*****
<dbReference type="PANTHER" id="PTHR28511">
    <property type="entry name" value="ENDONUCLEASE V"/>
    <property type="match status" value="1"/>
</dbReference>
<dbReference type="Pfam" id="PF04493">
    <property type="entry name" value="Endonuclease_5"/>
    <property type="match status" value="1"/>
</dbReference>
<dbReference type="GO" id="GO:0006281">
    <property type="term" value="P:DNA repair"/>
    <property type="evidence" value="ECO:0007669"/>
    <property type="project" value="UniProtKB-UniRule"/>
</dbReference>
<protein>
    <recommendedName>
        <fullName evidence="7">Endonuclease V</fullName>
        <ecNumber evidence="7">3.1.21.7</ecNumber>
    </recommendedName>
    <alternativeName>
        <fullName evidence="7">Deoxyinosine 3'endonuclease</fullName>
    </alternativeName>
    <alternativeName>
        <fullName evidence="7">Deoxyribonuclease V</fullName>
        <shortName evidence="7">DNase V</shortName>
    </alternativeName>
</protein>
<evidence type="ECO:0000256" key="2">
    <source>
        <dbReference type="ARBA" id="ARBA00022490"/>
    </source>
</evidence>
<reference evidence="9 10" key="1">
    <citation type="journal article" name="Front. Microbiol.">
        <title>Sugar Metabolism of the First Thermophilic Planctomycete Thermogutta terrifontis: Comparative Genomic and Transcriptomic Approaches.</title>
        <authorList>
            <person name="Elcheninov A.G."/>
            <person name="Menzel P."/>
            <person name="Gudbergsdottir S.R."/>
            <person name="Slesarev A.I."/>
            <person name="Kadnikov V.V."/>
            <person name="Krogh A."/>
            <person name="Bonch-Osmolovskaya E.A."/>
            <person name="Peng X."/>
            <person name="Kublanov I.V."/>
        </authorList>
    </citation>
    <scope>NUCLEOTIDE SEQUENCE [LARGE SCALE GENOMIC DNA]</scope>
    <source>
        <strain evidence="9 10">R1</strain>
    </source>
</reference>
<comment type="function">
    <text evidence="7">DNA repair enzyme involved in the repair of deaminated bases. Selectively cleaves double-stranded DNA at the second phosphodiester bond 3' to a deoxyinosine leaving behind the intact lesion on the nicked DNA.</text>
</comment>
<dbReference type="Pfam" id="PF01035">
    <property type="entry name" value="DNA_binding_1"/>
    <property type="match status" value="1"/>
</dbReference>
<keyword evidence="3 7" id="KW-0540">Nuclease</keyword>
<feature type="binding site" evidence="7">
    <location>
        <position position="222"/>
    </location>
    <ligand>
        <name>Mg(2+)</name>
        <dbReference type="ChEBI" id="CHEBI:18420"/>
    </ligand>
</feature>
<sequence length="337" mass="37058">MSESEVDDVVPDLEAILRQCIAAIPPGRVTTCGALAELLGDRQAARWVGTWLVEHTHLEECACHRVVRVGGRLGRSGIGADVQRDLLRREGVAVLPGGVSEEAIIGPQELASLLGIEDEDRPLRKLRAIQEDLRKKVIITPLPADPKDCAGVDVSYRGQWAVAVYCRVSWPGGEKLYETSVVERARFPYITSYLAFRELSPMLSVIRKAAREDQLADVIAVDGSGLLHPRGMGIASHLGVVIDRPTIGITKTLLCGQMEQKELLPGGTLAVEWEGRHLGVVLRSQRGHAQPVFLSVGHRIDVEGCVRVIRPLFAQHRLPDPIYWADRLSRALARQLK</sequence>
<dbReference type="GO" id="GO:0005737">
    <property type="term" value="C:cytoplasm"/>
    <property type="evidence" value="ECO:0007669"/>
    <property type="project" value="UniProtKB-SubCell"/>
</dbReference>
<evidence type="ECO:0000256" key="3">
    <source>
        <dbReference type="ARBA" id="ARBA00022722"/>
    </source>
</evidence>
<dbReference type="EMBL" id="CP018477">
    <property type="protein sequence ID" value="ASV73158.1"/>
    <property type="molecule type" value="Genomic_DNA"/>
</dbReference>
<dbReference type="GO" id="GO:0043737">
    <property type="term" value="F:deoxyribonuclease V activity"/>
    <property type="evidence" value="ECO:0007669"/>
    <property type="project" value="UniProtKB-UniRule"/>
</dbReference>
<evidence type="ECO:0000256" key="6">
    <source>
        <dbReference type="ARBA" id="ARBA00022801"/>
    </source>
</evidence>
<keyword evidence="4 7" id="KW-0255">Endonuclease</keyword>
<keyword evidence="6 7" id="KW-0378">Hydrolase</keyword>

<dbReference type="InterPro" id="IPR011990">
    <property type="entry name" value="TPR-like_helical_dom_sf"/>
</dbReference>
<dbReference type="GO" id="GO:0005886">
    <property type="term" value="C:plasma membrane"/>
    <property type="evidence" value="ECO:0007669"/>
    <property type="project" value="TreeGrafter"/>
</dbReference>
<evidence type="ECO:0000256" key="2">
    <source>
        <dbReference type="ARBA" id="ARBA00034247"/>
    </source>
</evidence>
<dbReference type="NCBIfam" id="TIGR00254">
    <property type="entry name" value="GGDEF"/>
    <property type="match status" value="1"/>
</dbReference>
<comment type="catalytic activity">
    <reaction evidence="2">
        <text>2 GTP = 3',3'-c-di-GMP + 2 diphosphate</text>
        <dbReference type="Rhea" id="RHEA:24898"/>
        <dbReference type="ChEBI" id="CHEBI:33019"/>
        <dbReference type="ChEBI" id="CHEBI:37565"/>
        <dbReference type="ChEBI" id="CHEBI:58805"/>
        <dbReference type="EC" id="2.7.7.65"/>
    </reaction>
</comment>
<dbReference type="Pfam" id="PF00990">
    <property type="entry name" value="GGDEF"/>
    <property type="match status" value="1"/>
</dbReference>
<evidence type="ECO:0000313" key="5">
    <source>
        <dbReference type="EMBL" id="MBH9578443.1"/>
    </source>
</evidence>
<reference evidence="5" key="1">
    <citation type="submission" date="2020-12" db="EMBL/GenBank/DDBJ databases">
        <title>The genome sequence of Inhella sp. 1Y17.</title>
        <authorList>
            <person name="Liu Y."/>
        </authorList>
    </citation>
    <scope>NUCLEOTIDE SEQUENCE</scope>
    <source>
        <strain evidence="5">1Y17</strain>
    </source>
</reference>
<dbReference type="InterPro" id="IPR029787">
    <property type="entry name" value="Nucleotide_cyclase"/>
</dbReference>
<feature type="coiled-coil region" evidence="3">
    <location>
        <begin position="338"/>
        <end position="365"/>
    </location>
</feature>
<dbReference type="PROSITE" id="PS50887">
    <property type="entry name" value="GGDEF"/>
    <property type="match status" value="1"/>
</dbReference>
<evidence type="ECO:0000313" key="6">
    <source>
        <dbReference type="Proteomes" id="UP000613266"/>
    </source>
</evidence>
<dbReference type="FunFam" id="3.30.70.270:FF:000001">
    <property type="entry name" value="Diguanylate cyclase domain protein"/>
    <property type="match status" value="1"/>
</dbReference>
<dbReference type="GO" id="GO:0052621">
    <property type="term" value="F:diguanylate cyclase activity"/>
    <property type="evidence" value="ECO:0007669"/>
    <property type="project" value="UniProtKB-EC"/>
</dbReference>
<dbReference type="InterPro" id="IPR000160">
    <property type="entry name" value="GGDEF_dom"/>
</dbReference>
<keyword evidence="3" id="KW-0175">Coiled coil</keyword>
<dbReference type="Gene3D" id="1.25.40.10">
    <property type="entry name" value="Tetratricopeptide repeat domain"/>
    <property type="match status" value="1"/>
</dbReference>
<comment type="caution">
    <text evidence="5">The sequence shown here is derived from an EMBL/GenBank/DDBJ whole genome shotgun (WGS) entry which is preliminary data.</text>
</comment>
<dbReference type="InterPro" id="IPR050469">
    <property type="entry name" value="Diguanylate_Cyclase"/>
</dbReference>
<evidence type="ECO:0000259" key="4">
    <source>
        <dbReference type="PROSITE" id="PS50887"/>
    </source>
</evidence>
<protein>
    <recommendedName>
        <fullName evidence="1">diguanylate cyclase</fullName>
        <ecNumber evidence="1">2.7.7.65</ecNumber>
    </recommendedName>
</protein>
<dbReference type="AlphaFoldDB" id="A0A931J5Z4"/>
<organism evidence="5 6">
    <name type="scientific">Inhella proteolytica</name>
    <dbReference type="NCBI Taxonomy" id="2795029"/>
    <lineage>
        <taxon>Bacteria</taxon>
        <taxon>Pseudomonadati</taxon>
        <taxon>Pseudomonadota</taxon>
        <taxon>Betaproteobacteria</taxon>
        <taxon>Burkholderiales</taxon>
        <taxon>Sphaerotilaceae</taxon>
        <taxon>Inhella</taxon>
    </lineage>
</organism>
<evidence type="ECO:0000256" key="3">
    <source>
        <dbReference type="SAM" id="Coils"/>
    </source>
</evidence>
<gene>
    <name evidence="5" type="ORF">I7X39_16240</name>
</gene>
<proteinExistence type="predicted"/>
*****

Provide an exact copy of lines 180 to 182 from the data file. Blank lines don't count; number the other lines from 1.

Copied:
    <text evidence="5">The sequence shown here is derived from an EMBL/GenBank/DDBJ whole genome shotgun (WGS) entry which is preliminary data.</text>
</comment>
<dbReference type="InterPro" id="IPR050469">